[Liberty's Torch principally concerns itself with politics and issues that impinge on politics. My two previous websites, Eternity Road and The Palace of Reason, were similarly oriented. In all three cases, I've solicited Co-Contributors according to their penchant for writing about those subjects, as I consider them the appropriate ones for public writing of the non-fiction sort. But now and then it's worthwhile to jump those tracks and explore a realm other than the most public of public affairs. Hence this new line of demarcation, which I encourage my Co-Contributors to use as well. -- FWP]
"Blog." It sounds like something you'd emit after a gassy repast, doesn't it? But as we all know -- don't we? -- it's a contraction of another neologism, "weblog," which is seldom encountered in its full version any more.
The blog was originally supposed to be an online version of a journal or diary: a place to record the interesting events of one's day. This sort of journal would, however, be visible to others, unlike the traditional paper-bound sort. But we inventive humans are forever finding alternate uses for things, and the blog was no exception. The format was quickly adopted by persons with opinions and interests they simply had to share with others. Soon enough, millions of persons were using blog software to blather about everything under the Sun, to audiences great and small...mostly small.
There are at least as many reasons to blog as there are blogs extant. But that original motivation for the development of the format -- an online version of a private citizen's journal -- is still as valid a reason as any.
I have long admired the blogging of Charles Hill of Dustbury. I'm sure I'm not alone in that. Charles is a person of varied interests and tastes -- no, I don't share them all -- and a writer of considerable talent. Not the least of his site's attractions is that he frequently touches upon a topic that moves me to wonder why I haven't written about it myself... and whether I should.
Charles's most recent Vent is a case in point:
Eventually people do catch on, and I mean to include myself. Once in a while I'd repeat something I'd posted to the site, and someone would look at me sideways and ask "Where on earth did that come from?" And I'd answer, with a perfectly straight face: "From my unauthorized autobiography." Facile wisecracks, after all, are my stock in trade. But after all those uncountable hours at the keyboard — well, I suppose you could count them, as they're not exactly infinite, but why would you want to? — but as time passed and something resembling a narrative began to take shape, I realized that this wasn't so much a wisecrack as a Kinsley-type gaffe: an obvious truth I wasn't at all intending to disclose.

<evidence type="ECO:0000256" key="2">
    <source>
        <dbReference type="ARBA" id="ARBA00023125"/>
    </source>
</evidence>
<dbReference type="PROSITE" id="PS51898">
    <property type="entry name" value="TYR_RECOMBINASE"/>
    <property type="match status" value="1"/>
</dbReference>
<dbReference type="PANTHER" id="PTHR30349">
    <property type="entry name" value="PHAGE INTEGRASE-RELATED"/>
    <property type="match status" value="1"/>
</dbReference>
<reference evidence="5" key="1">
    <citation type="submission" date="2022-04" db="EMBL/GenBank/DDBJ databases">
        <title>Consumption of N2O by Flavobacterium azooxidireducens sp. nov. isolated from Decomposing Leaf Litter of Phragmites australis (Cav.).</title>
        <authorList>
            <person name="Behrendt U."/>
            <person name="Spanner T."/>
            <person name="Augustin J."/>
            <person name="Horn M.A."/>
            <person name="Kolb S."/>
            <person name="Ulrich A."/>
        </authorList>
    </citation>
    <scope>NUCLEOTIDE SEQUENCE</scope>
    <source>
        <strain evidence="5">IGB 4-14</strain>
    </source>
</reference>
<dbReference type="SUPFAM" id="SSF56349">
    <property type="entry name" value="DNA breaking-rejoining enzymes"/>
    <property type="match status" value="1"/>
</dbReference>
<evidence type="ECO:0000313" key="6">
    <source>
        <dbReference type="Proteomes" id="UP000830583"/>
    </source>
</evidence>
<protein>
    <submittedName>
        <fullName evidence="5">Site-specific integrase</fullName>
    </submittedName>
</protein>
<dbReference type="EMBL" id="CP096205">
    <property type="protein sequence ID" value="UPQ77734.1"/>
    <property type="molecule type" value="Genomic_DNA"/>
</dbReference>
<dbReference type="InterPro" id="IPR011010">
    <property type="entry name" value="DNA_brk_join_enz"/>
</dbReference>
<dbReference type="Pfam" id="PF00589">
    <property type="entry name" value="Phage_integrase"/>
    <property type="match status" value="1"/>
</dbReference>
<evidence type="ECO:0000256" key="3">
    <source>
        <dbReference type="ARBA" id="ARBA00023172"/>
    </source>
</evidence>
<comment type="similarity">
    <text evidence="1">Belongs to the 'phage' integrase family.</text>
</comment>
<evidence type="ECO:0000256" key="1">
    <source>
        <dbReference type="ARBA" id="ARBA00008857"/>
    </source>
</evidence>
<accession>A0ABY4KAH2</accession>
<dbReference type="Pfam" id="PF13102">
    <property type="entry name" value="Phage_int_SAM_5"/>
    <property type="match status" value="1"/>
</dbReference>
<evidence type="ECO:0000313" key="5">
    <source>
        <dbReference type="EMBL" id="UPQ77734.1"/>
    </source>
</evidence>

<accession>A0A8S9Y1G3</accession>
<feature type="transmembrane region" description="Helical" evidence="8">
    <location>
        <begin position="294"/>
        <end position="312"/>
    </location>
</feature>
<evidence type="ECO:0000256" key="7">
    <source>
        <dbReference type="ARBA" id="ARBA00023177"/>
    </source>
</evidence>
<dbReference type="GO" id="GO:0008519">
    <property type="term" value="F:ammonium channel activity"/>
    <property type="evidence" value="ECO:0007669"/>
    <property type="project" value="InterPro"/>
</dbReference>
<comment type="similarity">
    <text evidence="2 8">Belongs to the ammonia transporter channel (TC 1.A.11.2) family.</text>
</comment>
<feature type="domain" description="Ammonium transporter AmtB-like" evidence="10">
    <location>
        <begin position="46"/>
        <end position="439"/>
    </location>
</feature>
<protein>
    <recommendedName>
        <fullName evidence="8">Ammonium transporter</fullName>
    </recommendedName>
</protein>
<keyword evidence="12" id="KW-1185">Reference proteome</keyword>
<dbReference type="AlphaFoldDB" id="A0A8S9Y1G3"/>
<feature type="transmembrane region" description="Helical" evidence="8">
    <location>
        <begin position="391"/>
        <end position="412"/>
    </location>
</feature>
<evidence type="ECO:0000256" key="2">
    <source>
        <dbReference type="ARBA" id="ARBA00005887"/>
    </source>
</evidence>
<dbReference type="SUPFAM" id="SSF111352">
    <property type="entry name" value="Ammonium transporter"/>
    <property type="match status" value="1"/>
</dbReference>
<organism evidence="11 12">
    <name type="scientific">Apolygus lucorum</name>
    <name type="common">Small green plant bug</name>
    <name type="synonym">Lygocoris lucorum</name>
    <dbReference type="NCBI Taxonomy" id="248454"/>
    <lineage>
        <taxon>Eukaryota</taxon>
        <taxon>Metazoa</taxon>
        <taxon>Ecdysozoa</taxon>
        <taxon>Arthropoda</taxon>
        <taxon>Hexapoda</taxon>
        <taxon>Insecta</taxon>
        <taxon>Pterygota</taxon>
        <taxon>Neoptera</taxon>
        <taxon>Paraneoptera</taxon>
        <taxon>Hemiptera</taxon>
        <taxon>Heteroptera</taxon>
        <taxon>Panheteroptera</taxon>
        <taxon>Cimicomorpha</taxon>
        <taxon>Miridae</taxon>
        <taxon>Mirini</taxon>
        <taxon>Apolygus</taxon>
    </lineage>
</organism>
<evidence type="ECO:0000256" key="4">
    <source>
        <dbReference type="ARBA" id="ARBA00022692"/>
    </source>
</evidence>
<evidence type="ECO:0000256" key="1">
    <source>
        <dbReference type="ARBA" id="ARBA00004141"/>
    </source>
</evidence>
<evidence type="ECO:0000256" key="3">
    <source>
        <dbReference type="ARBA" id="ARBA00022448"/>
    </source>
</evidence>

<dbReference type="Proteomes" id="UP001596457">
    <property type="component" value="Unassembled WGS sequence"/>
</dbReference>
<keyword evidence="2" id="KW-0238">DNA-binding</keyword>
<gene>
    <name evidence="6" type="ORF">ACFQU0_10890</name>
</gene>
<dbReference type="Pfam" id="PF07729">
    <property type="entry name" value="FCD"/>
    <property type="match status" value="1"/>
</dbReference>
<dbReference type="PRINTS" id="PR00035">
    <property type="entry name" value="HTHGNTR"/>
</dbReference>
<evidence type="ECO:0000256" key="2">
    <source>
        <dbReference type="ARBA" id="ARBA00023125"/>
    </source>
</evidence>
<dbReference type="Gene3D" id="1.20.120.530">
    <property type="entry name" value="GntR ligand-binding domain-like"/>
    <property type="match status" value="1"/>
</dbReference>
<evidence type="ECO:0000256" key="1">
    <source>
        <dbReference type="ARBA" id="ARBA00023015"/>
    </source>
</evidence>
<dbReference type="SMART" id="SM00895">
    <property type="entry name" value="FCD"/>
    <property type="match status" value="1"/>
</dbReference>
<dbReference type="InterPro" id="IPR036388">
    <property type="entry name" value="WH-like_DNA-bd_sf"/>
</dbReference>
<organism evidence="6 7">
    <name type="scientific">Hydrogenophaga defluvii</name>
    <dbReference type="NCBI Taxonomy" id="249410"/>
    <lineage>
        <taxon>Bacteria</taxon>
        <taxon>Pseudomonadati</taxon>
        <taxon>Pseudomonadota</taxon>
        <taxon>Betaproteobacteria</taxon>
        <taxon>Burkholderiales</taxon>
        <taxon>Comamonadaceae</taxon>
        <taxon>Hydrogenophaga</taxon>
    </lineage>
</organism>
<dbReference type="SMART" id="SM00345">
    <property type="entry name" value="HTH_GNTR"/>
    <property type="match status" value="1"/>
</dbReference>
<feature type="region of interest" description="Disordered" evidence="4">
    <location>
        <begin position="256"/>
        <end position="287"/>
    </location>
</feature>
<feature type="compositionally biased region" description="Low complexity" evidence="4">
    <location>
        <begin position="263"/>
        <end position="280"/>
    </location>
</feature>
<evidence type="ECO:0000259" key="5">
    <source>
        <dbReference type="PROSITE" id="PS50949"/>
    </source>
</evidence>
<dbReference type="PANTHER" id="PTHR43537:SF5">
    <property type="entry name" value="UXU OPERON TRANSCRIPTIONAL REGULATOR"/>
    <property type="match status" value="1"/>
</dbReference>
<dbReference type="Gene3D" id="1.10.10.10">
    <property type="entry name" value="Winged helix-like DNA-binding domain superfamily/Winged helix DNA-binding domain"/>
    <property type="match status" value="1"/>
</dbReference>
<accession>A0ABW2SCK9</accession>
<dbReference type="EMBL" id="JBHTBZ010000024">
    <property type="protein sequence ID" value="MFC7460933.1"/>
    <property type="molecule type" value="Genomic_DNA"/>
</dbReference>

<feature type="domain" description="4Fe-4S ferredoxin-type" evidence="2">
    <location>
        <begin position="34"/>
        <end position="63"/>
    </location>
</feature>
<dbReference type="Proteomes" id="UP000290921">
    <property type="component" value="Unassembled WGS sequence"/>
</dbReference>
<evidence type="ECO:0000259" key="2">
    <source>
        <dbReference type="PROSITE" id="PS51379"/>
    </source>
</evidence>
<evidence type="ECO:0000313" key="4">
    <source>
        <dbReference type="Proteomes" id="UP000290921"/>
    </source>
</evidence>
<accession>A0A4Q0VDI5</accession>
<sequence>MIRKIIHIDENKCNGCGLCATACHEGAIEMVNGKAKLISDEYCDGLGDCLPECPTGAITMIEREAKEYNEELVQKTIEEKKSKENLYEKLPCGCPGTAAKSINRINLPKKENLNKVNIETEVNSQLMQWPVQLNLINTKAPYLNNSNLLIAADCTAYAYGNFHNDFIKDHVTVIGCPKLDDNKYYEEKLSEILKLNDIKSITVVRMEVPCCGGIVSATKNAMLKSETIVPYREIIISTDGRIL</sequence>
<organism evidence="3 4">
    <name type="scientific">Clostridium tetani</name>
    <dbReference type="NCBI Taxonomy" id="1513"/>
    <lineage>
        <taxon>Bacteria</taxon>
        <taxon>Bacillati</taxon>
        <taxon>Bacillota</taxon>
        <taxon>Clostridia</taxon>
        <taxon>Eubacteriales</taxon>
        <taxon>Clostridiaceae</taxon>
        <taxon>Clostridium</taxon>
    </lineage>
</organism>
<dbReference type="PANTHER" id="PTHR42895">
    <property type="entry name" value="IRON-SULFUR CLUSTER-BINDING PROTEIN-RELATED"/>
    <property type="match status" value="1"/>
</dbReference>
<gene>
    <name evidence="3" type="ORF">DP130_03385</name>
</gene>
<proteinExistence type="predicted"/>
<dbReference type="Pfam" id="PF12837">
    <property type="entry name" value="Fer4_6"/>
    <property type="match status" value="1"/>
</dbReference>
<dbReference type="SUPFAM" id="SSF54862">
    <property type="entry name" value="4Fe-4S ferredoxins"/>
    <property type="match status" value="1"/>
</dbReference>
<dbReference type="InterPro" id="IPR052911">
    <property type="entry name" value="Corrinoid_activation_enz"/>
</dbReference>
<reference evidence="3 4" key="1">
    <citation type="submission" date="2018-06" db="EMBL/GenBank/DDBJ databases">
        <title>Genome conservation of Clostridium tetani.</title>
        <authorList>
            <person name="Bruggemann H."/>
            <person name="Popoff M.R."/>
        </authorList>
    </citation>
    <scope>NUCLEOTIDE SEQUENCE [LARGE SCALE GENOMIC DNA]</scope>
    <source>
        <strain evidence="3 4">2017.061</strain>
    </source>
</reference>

Why this should be so is at least somewhat easily explainable:...a very real fear of mine: that something's going to happen inside my head, suddenly or gradually, and everything I associate with adulthood is going to dissolve into the fog and leave me basically a very large infant. The prospect of an ordinary long and lingering illness doesn't particularly trouble me — I have the example of my brother, who was lucid, if not always able to convey that lucidity, right up until his last few hours — but the idea of going through the rest of my days with a blank expression because I have no clue what's going on is decidedly disturbing.
Hence this urge to document the usual and the unusual, the wan and the wonderful, the predictable and the preposterous. Many of my oldest memories have long since fled, or at least concealed themselves; however, I cling to the belief, valid or otherwise, that if I do forget everything, with the obvious exception of How To Read, I'll have reference material to fall back on.
Perhaps that's the reason for keeping a journal of any sort. After all, most of us don't expect others to show an interest in our scribblings, our immediate families and persons deeply indebted to us excepted. I mention it because it seems to contrast with the putative purpose of public blogging: posts on current events and subjects of wide appeal, the sort that characterizes Liberty's Torch and many far more popular sites.
It also evokes thoughts of a sort not many of us entertain willingly: thoughts of our eventual deterioration and demise.